The Smartest Way to Win in Sparring Is to Program Your Opponent to Lose!
Youʼre standing in the ring facing your opponent. Youʼre waiting for an opening, asking yourself, “Whatʼs he going to do next?”
You try to guess what it will be. A bead of sweat trickles down your forehead as you think, I wish I could make him throw a round kick—then Iʼd know the perfect move to defeat him.
Suddenly, he acts. Itʼs not the round kick you wanted but a series of fast punches. You manage to block them, but he surprises you by following up with a jump spinning kick that knocks you out of the ring. Game over!
What martial artist hasnʼt had an encounter like this? What fighter wouldnʼt want to be able to control what his opponent does next? Controlling another person may seem like itʼs straight out of Star Wars—“These are not the droids youʼre looking for.”—but itʼs entirely possible. It doesnʼt involve the Force or even chi energy. It does, however, involve a learning curve.
To control what your opponent does in the ring, you must condition him to act and react on cue. The best way to think of it is to imagine heʼs a computer. To make a computer act the way you want it to, you must program it. Your tool is a programming language. Master it, and youʼll be able to make the machine do anything you want.
The tools you use to program a human being are:
Believe it or not, theyʼll enable you to set up a mental and emotional reaction that will open the door to your follow-up. In other words, by merely twitching your foot or flexing your hand, youʼll be able to elicit a specific kick, a lowered guard or even a hasty retreat.
How do you get started on the path of programming? For the answer, you need only look to a scientist named Ivan Pavlov.
Synopsis: He ran a series of experiments with his dog. Every day, heʼd ring a bell before feeding it. The dog grew to equate the sound of the bell with food. Eventually, Pavlov could ring the bell, and the dog would salivate even before the treat was presented.
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If youʼre a fan of NBCʼs The Office, you probably watched Jim perform a similar experiment on his co-worker Dwight. Every time his computer turned on and chimed, heʼd offer Dwight a mint. Eventually, whenever Jimʼs computer turned on, Dwight— without any conscious thought—would hold out his hand for a mint. When Jim asked him what he wanted, Dwight commented that he didnʼt know but his mouth felt dirty. (I know, itʼs a sitcom, but for the most part, itʼs based on Pavlovʼs work.)
You can use the same concept to influence your sparring opponent—not with a bell and a treat but with a slight movement and the expected avoidance of pain.
Example: Every time your foe tries to switch his stance from left lead to right lead (or vice versa), yell as you move forward and strike. Heʼll be startled. After a few iterations, heʼll start to subconsciously equate switching stances with being startled and will no longer switch stances. Ergo, you now control whether he stands with his left side forward or his right side.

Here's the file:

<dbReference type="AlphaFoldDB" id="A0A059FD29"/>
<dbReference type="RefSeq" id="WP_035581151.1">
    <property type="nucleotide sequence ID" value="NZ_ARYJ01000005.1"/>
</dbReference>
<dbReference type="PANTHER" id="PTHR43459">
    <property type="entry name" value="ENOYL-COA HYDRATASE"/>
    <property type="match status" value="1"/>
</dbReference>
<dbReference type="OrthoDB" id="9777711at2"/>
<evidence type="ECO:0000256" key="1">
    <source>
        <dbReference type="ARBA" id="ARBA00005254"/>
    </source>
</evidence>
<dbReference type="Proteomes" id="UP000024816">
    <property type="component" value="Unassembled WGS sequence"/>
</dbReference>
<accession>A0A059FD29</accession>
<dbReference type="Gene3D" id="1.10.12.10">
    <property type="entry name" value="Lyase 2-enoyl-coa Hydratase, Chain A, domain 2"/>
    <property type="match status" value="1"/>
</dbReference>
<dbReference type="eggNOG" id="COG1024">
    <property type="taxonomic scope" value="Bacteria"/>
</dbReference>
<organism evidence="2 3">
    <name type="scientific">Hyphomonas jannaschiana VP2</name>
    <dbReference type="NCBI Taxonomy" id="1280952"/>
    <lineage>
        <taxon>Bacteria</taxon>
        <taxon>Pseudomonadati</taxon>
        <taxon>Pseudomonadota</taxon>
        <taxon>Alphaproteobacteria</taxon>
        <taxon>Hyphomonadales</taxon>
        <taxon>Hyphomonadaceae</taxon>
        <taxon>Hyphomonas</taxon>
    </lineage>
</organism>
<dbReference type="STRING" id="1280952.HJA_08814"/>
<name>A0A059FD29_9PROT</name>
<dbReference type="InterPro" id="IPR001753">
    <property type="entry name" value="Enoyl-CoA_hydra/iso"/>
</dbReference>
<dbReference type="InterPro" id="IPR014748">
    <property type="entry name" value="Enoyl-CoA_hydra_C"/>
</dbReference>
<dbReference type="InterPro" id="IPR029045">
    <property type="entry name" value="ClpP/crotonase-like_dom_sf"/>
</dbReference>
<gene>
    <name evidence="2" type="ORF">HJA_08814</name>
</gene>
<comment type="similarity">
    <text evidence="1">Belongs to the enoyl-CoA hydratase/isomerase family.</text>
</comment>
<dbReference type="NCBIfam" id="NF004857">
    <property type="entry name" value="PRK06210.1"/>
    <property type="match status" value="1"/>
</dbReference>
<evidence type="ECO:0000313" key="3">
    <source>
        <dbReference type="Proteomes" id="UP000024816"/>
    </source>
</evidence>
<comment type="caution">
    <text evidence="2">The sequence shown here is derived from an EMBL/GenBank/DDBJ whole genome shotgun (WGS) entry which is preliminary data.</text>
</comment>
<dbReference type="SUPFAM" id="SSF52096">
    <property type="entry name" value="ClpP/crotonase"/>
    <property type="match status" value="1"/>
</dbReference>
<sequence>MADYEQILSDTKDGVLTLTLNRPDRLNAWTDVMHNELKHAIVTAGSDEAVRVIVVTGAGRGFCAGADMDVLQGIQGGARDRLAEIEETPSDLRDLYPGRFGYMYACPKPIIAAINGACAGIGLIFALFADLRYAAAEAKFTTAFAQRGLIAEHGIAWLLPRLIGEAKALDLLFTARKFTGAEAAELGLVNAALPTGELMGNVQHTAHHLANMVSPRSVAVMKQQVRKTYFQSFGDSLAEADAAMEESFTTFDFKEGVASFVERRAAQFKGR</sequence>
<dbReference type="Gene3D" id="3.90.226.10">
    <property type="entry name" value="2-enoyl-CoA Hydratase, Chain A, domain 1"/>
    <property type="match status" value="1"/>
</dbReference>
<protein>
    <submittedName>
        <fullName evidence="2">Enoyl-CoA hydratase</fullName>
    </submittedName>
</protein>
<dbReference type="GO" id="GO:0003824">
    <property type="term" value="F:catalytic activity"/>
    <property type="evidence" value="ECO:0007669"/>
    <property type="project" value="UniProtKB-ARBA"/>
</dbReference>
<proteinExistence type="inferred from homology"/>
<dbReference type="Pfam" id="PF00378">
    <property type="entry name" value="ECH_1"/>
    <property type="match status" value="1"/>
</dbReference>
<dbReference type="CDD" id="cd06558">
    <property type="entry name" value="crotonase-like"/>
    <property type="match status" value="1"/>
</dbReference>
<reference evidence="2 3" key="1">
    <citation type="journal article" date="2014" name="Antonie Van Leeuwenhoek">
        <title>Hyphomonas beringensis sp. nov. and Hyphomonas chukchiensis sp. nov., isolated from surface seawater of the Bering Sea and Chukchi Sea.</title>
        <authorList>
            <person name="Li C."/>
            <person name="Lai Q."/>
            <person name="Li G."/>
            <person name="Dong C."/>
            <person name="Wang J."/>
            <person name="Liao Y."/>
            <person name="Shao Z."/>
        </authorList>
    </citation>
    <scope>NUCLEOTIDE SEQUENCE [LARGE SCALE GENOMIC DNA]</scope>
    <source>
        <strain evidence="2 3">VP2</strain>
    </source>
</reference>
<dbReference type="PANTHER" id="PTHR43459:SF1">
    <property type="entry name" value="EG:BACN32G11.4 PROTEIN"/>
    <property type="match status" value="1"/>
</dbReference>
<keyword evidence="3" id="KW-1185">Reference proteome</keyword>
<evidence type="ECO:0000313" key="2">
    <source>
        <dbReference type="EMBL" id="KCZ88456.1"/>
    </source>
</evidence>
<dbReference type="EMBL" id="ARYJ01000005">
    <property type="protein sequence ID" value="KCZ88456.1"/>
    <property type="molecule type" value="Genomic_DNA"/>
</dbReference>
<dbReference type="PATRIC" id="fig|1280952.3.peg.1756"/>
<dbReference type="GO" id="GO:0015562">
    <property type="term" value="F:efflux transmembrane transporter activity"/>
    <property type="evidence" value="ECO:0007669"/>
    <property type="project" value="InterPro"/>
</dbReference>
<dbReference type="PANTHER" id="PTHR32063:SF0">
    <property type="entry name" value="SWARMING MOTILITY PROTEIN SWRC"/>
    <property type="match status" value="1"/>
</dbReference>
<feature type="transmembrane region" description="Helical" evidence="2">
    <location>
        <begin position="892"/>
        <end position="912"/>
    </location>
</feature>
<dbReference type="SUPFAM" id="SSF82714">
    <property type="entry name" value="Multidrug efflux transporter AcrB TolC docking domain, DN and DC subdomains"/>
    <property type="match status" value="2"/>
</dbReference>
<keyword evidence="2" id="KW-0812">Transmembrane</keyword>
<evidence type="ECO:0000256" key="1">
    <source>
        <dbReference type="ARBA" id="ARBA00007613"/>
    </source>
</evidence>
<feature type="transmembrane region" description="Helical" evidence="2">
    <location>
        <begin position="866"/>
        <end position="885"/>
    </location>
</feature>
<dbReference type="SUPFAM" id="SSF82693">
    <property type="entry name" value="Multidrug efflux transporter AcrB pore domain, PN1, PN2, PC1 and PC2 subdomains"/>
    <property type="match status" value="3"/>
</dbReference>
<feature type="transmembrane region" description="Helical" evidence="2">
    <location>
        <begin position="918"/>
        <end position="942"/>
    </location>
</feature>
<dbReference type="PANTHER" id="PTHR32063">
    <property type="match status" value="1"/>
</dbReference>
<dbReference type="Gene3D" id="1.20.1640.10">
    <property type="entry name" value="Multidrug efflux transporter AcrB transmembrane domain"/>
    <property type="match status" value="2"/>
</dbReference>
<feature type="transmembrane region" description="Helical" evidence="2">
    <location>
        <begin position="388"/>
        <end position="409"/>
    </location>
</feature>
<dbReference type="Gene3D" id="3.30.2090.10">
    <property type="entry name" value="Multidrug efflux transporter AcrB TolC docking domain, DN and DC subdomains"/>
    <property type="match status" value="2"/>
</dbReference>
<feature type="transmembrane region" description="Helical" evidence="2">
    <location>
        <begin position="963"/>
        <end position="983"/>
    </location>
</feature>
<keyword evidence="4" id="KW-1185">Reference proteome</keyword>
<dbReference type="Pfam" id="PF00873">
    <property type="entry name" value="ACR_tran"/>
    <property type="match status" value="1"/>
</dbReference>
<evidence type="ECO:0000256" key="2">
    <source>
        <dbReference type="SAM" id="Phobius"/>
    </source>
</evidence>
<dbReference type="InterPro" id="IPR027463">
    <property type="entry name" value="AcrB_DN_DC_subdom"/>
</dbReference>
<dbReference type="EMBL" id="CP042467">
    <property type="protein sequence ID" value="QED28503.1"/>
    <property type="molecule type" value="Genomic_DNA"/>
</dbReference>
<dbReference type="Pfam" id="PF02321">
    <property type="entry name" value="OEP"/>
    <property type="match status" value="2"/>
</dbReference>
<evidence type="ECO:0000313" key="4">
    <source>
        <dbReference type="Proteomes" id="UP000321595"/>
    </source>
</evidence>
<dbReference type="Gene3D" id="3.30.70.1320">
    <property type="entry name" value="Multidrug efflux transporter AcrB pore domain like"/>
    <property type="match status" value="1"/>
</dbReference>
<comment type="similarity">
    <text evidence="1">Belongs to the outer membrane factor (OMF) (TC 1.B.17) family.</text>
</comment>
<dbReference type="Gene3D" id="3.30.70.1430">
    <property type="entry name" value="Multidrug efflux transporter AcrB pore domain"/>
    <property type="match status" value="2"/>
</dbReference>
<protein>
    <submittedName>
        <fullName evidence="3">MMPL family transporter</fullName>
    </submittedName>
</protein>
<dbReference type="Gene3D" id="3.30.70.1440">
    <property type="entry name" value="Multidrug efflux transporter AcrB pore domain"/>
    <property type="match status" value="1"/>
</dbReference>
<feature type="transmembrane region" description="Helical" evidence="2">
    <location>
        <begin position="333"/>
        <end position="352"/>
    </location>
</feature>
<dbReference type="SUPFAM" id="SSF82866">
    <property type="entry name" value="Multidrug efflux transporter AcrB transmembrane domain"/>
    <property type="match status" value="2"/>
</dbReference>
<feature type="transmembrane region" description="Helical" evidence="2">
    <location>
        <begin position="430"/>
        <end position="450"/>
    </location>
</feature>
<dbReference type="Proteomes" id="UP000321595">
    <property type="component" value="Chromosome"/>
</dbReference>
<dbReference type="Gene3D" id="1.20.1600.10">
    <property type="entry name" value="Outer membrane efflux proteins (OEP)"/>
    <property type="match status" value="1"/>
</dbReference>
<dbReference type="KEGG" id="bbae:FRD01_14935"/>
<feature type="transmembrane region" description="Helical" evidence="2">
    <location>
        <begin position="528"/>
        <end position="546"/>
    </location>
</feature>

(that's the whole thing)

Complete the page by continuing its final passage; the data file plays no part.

Want to really confuse him? Shout from time to time as you go on the offensive. Now the noise you make will become inextricably linked in his mind with being attacked, which will cause him to prepare his defenses. All you need to do now is yell and wait for him to react. Once heʼs in that confused state, attack with a different technique.
Hereʼs another tactic for the ring: Say you want your opponent to lower his guard on command. You simply strike at his arms when theyʼre in the guard position and show your teeth. At regular intervals, repeat the sequence, inflicting pain just before you bare your fangs. Heʼll eventually equate your teeth with arm pain—which means youʼll be able to pull your lips back and show a little white, then watch his guard fall. Thatʼs your cue to attack—hopefully without interference from his limbs.
There are many other ways to use the Pavlovian method to control your opponent. All you need to do to succeed is tailor your programming to mesh with your preferred fighting style. However, keep in mind that he already has his own programming in place—specifically, the habits and reactions that have been drilled into him during years of training.
Another way to take advantage of the Pavlovian response is to capitalize on the programming your opponent inadvertently gets from his martial arts training— specifically, while reacting to exercises, drills and forms at his school.
Example: If you want him to throw a round kick (Turning Kick), you can make him want to throw a round kick. Just create the illusion that a target exists at the right distance and orientation, and chances are heʼll throw that round kick, either consciously or subconsciously.
If you know the combinations heʼs drilled the most, you can make him perform more easily. For example, if students at his school are taught to react to a turning round kick by performing a jump spinning kick, just execute that round kick and then wait for the jump spinning kick to come. If you know itʼs coming, you can easily jam it, evade it or counter it.
Like many other facets of life, the martial arts are all about control—control of yourself, control of your emotions and control of other people. Once youʼve sufficiently developed your knowledge and skills, youʼll find there are very few things in this world that cannot be controlled. Itʼs this control that separates the master from the beginner.
(This article by Simon Scher, was originally published in Black Belt Magazine in 2014. Edited by Robert Young)
On a related topic, knowing how to Read Telegraphs is a useful skill in developing control over your opponent
More info on the work of Pavlov. A really interesting video by Crash Course